Rudd presides over an army of boring robot MPs
Hooray for Barnaby Joyce. I don’t actually agree with much the Nationals Senate leader has to say, but at least he’s saying it in an interesting way.
In the political realm, he’s like a splash of bright puke-yellow on a beige lino floor.
In the daily ambush at the doors of Federal Parliament, where all the main players either try to slip through with a wan smile or stay resolutely “on message”, Joyce was asked about a survey that showed people think PM Kevin Rudd’s a massive tantrum-chucker. “The guy’s a psycho chook,” Joyce said.
“Who in their right mind gets onto a plane and because he doesn’t get the right colour birdseed has a spac attack?”
He was referring, of course, to the incident where Rudd reduced a flight attendant to tears because she failed to come up with reheated, reconstituted gunk on demand.
Joyce had to take back the “spac attack” bit after a complaint from the Spastic Centre, but the rest of it stands as a lovely little inventive outburst.
Political response far too often is a game of copy and paste, as MPs regurgitate policy documents for the consumption of a bored public.
The copy and paste function extends to press secretaries and department media, who struggle valiantly to mash key phrases together to answer earnest questions from journalists.
Joyce, though, just spouts stuff. He’s a self-styled maverick, a grinning country conservative. He linked climate change action to Nazism, for goodness’ sake!
His peers can fire up on occasion in the houses of Parliament, and the Independents have a bit more scope for creativity, but in the main they’re just highly trained pups jumping through the hoops. Behind the scenes they’re much more interesting, but the velvet rope to backstage is more of a barbed wire fence.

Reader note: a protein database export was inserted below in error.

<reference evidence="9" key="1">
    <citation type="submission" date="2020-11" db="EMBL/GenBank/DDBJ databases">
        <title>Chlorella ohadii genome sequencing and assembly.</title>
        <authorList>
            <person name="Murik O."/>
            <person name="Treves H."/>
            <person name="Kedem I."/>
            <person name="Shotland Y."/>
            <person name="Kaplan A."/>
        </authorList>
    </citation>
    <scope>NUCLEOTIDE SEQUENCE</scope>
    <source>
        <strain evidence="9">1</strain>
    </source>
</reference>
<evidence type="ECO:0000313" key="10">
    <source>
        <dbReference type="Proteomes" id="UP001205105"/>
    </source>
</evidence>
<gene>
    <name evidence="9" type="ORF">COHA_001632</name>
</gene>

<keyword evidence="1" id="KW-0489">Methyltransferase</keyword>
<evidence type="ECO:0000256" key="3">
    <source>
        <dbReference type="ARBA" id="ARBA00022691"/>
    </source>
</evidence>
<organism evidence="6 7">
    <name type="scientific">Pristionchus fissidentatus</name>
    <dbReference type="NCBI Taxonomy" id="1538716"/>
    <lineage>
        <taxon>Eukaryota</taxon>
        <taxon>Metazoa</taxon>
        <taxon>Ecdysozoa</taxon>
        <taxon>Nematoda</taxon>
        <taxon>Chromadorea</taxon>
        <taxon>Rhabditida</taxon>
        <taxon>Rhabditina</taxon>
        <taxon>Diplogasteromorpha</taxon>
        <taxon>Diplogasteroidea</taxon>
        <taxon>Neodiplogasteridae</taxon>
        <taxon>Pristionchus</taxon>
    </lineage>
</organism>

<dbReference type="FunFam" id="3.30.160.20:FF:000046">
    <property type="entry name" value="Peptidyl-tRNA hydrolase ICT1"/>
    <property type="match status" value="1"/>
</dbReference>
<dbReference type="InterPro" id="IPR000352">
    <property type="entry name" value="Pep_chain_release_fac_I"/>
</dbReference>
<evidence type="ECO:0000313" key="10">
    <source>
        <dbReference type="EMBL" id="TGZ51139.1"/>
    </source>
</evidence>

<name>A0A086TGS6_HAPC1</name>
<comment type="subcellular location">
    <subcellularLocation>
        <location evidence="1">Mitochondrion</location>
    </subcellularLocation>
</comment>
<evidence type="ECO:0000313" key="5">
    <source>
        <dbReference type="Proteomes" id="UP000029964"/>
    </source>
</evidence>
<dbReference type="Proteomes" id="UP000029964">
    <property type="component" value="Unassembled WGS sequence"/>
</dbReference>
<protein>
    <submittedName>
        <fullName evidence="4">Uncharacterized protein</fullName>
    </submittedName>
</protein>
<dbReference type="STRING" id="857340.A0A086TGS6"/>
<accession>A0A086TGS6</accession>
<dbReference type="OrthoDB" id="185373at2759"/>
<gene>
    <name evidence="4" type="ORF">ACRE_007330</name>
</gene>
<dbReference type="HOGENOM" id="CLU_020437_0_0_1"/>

Prime Minister Kevin Rudd has said two interesting things during his reign. One was the apology to the Stolen Generation, which I found moving despite my determination to cling to cynicism. The other was the use of the word “shitstorm” – which he let slip while talking about the Global Financial Apocalypse - interesting because it appeared to be unscripted.
Sure, KRudd probably said it for political gain, to get kudos amongst those who thought he was just some grayscale nerd, but it still seemed like a flash of something real.
There’s been a devolution in personality in politics. Rather than survival of the fittest, it’s survival of the blandest.
People like and respect KRudd. They don’t love him. There’s no passion.
Even resident ranga Julia Gillard is disappointingly calm and controlled, as is Penny Wong, who sits outside the mainstream box in other regards.
Political pundits speak fondly of the wanton booziness of Hawke, the sharp smart-arsery of Keating, with nostalgia for a lost time. Old-school journos remember when you could get pissed with Members of Parliament, call them by their first name, even!
Of course the media are complicit in this gradual elimination of character. We pillory politicians – particularly, but not only females – any time they are less than circumspect.
Sure, chair sniffing deserves public contempt and a childish snigger, but we also ravage the slightest, most harmless deviation from robotic good behaviour.
Maybe we, like the public, are so bored to tears of practiced sermons, evasive answers and “weasel words” that we seize on anything that leaks out from the carefully cultivated edges.
My broader concern with the move towards inanity is the quality of people getting into politics.
Anyone with a remotely interesting life would have to be a brave soul indeed to expose themselves and their loved ones to the public life of a politician. We’ve gradually got to the point where it’s sort of OK to have inhaled, but that’s about it.
Pretty much everyone I know could picture how an Opposition (and the tabloids) would react to the whole truth of their past, and would rule out a political career because they just don’t want that righteous judgement.
Which means a whole lot of smart, forward-thinking, altruistic and passionate people will not enter an industry that would benefit immensely from their presence, leaving the path clear for hard-headed and ambitious power gropers.
It’s a giant shame with no easy solution, except that we need to look for a path between offensiveness and political correctness that allows spirited and open debate, and even a bit of personality now and then.
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